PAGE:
Trump’s Foreign Policy: All Coercion, No Diplomacy

Originally appeared at The American Conservative.

Matt Lee reports on the Trump administration obsessive use of sanctions:

Call it the diplomacy of coercion.

The Trump administration is aggressively pursuing economic sanctions as a primary foreign policy tool to an extent unseen in decades, or perhaps ever. Many are questioning the results even as officials insist the penalties are achieving their aims.

It is true that the Trump administration is using economic coercion as its default approach to almost everything, but there doesn’t appear to be any diplomacy involved. There is such a thing as “coercive diplomacy,” but there is no evidence that Trump and his officials understand the first thing about it. An administration that genuinely wanted to secure lasting diplomatic agreements with other states would apply pressure only as a means to a specific, achievable goal, but with this administration they are waging purely destructive economic wars that the targeted states cannot end without capitulating. The “maximum pressure” description implies an unwillingness to relieve pressure short of the other side’s surrender.

It is not just that it is a “combination of more sticks and fewer carrots.” The Trump administration’s policies are all punishment and no reward. In the case of Iran, it could hardly be otherwise when the administration chose to penalize Iran with sanctions for daring to comply with a multilateral nonproliferation agreement. Iran behaved constructively and acceded to the demands of the P5+1 four years ago, and in return for their cooperation they have been subjected to a grueling economic war despite fully complying with their commitments. When our government punishes another state for doing what previous administrations wanted them to do, no amount of punishment could force that state to trust our government a second time.

The administration approaches each case in the same way: they impose penalties, they make threats, they offer no incentives, and they make outrageous, far-fetched demands that no government would ever accept. Trump handles the trade wars in much the same way that he handles the “maximum pressure” campaigns against intransigent governments, and he fails every time because he can’t conceive of a mutually beneficial agreement and therefore refuses to compromise. Trump’s “diplomacy” is no diplomacy at all, but a series of insults, sanctions, tariffs, and threats that achieve nothing except to cause disruption and pain. Unsurprisingly, a pressure campaign that is aimed at toppling a government or forcing it to give up everything it has cannot be successful on its own terms as long as the targeted government chooses to resist, and the stakes for the targeted government will always higher than they are for the administration. In a contest of wills, the party that is fighting to preserve itself has the advantage.

Daniel Larison is a senior editor at The American Conservative, where he also keeps a solo blog. He has been published in the New York Times Book Review, Dallas Morning News, Orthodox Life, Front Porch Republic, The American Scene, and Culture11, and is a columnist for The Week. He holds a PhD in history from the University of Chicago, and resides in Dallas. Follow him on Twitter. This article is reprinted from The American Conservative with permission.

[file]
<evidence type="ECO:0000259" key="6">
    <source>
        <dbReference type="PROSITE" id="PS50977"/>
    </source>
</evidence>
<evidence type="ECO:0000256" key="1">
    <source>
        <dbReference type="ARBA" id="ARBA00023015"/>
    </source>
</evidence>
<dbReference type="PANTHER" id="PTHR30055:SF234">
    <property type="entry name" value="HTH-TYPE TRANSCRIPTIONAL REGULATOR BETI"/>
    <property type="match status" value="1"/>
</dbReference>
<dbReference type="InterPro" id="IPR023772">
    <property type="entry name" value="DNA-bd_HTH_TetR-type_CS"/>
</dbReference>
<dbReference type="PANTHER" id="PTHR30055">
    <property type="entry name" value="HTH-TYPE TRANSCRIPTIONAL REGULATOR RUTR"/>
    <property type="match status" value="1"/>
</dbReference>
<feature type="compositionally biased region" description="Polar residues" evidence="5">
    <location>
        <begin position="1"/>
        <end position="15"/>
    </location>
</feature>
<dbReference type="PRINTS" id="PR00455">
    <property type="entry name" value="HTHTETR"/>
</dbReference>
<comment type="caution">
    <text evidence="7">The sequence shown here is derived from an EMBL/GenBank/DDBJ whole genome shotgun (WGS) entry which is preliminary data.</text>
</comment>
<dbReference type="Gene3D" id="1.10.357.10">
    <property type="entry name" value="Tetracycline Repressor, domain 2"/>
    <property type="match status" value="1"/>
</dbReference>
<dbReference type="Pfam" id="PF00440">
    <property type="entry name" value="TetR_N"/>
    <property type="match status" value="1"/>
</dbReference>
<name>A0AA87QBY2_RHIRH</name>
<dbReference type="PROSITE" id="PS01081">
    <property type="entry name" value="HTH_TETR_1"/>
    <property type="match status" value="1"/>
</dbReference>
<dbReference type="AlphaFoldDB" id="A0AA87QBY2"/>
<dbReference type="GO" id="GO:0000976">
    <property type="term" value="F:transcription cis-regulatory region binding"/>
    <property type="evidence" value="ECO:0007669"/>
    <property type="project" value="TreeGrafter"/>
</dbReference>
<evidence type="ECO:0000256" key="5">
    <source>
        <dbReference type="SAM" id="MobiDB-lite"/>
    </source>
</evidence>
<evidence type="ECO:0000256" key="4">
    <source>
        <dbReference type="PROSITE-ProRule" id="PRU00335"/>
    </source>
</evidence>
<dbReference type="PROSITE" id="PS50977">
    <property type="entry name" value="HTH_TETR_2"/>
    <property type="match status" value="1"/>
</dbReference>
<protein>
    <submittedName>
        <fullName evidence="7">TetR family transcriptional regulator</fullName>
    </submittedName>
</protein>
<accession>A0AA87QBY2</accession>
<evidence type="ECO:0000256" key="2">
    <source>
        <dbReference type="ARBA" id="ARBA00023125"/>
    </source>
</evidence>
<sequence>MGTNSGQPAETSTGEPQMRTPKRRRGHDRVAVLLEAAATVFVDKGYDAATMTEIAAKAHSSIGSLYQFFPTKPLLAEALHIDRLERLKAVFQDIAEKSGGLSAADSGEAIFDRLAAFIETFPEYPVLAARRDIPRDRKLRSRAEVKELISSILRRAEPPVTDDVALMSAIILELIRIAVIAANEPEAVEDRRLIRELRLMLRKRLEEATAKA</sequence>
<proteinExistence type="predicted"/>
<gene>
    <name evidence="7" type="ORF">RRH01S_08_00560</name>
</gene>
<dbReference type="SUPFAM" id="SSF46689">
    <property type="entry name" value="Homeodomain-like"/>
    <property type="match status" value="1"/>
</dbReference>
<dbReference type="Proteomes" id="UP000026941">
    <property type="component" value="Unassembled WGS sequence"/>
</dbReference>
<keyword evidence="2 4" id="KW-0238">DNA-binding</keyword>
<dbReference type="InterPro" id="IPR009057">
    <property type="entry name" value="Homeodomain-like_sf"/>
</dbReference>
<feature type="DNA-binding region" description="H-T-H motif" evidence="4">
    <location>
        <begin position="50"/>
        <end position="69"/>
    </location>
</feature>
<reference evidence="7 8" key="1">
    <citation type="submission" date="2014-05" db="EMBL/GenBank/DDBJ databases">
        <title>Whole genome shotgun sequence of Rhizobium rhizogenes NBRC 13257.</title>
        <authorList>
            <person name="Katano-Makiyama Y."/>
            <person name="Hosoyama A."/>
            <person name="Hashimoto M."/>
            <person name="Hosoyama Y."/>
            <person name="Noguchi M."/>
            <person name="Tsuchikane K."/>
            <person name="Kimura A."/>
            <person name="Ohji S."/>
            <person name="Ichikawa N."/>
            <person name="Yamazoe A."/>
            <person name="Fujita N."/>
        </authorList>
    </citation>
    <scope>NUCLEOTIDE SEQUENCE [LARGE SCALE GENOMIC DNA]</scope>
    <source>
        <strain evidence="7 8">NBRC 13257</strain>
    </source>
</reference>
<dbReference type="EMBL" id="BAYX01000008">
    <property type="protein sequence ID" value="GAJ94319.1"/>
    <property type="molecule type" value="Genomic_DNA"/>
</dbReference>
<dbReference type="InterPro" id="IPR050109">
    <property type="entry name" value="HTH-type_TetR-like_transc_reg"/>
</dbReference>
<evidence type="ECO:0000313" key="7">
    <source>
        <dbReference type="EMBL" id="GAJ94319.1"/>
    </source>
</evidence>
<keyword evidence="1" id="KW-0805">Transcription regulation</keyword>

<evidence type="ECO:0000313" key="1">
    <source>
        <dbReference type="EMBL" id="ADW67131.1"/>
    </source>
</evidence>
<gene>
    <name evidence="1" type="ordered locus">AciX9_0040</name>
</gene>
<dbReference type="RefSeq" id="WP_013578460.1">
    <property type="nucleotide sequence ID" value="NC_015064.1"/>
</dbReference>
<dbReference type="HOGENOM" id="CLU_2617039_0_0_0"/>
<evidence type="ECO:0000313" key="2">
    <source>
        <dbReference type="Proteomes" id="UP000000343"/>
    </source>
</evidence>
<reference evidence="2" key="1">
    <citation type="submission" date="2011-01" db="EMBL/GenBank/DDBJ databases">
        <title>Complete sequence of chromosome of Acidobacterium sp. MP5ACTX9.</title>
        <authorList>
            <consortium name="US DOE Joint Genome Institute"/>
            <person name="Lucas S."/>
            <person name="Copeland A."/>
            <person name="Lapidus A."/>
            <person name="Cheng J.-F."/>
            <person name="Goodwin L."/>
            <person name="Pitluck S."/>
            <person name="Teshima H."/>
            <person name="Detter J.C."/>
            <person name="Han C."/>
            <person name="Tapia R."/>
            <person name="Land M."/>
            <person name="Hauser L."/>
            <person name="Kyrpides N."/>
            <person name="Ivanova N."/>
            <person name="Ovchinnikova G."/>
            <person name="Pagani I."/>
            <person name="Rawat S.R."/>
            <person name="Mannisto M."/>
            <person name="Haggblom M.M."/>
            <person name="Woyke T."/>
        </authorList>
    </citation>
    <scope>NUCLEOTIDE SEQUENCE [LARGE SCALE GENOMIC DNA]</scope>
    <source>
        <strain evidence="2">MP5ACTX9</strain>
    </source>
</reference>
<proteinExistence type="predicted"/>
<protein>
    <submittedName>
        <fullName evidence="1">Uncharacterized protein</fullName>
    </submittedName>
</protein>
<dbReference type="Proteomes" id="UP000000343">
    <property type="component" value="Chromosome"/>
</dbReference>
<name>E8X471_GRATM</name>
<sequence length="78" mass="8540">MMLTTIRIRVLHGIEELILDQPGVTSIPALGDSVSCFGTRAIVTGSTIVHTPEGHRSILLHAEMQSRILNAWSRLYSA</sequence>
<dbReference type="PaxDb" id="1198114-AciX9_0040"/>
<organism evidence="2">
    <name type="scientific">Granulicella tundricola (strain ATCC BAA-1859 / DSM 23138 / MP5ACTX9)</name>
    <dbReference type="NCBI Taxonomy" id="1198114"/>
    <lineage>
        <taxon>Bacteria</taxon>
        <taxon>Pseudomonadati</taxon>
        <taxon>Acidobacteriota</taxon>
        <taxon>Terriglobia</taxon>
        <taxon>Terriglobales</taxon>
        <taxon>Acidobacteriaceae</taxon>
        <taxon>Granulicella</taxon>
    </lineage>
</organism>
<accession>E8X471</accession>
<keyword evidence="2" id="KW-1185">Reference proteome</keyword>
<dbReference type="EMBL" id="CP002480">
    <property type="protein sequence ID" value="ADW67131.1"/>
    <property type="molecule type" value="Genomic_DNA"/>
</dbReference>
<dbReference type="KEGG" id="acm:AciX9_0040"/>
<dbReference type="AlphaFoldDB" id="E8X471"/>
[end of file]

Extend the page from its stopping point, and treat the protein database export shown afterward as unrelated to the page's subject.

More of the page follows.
4 thoughts on “Trump’s Foreign Policy: All Coercion, No Diplomacy”

  1. Why don’t the mainstream news-media ever note—at least not during my three decades of news/commentary consumption—that one of the main reasons the Iranian Revolution occurred was due to foreign oil companies, notably those of the U.S., exploiting their resources? I understand that it was a profit-losing lesson learned by the oilmen CEOs that they would never allow to happen to them again, by way of accessing always-willing domestic political thus military muscle. … If American/Western oil companies are against Iran, then so are those governments and by extension via news-media so are the citizens.
    (Frank Sterle Jr.)

    1. Well, I’d say it goes back to the USA overthrowing the legitimate secular government of Iran back in 1953, and installing an American puppet, the Shah, who of course was happy to let Western oil companies run amok in Iran. If he hadn’t, the CIA would have quickly replaced him with another patsy. (The USA also overthrew the legitimate gov’t of Guatemala in the same year, strictly to benefit American fruit companies. And if memory serves, they went through about 3 or 4 candidates for leader before they found a complete sellout/traitor they were happy with.) So yeah, the Iranian people didn’t like having their country’s resources exploited by foreign companies, and they also didn’t appreciate the stooge sitting on the throne who had been put there explicitly by the USA to facilitate that.

      It’s a bit of a black eye to the national reputation, if you care about that kind of thing (Dick Cheney does, I don’t.) The “hostage crisis” from ’79 was played up much more than the reasons the Iranians revolted, plus, have you ever seen a news program in the last 30 years which honestly and accurately breaks down causality?

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